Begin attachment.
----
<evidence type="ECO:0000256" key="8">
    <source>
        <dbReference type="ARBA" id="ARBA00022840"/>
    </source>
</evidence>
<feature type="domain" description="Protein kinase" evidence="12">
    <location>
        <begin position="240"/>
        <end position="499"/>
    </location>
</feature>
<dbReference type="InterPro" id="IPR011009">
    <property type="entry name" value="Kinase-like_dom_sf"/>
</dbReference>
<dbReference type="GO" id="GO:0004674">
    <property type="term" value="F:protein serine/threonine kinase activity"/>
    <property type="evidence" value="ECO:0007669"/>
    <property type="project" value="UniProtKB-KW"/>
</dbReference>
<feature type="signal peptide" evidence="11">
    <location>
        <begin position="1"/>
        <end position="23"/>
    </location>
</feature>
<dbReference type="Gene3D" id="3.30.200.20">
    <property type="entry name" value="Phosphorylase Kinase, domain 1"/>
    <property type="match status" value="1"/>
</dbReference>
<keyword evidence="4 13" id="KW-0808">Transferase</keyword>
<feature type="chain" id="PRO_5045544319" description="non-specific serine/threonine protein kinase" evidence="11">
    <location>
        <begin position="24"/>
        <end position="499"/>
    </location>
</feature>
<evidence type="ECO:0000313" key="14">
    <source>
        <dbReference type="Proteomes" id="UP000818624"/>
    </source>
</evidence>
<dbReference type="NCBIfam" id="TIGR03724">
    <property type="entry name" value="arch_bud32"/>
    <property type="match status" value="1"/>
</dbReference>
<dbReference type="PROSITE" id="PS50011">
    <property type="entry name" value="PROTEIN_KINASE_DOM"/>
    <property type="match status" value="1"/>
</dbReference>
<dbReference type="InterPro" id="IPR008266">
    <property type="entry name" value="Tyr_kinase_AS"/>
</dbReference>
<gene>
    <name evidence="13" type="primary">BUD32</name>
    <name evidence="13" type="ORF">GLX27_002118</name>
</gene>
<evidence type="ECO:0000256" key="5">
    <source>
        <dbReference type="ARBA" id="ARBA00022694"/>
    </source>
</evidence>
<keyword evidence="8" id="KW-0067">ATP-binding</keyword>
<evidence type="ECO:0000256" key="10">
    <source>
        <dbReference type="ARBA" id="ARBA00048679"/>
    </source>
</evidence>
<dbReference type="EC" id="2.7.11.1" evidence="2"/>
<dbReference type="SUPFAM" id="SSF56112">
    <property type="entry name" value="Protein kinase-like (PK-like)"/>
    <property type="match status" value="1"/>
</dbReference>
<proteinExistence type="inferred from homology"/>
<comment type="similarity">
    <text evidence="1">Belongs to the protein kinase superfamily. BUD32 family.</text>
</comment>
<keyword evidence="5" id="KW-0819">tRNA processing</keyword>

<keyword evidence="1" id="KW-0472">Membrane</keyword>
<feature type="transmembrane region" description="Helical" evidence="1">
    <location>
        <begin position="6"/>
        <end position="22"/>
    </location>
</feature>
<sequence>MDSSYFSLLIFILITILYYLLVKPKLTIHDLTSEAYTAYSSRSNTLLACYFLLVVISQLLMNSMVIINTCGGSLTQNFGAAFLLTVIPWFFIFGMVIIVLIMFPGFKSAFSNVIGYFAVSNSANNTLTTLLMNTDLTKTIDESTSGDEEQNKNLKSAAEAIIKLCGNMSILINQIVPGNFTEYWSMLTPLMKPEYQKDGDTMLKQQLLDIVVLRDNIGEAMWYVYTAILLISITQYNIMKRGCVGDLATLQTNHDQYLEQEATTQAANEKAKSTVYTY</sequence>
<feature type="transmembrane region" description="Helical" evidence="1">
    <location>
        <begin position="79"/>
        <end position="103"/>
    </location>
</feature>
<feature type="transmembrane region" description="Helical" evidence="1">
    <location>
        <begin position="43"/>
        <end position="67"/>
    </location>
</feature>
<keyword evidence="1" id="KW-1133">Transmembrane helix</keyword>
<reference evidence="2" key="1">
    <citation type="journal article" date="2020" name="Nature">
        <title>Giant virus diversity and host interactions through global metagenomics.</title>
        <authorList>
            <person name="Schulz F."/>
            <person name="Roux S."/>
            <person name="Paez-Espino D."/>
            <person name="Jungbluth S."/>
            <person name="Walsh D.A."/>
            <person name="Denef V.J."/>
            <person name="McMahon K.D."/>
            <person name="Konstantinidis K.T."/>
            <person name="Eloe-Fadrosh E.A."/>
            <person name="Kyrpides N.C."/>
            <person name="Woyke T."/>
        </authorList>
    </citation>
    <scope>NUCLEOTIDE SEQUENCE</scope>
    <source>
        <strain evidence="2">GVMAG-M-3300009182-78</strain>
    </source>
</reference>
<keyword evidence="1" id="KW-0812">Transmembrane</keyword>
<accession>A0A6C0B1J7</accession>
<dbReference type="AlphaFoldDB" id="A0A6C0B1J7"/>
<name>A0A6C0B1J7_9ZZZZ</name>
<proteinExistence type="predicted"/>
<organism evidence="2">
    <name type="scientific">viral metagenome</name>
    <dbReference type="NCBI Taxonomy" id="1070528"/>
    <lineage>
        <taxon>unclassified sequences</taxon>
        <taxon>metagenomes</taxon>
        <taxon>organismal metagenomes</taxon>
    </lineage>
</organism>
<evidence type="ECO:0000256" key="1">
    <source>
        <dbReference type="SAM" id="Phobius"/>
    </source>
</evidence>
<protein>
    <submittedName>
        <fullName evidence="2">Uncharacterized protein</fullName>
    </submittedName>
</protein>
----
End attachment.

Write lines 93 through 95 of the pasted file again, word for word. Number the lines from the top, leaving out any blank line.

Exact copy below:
    <location>
        <begin position="43"/>
        <end position="67"/>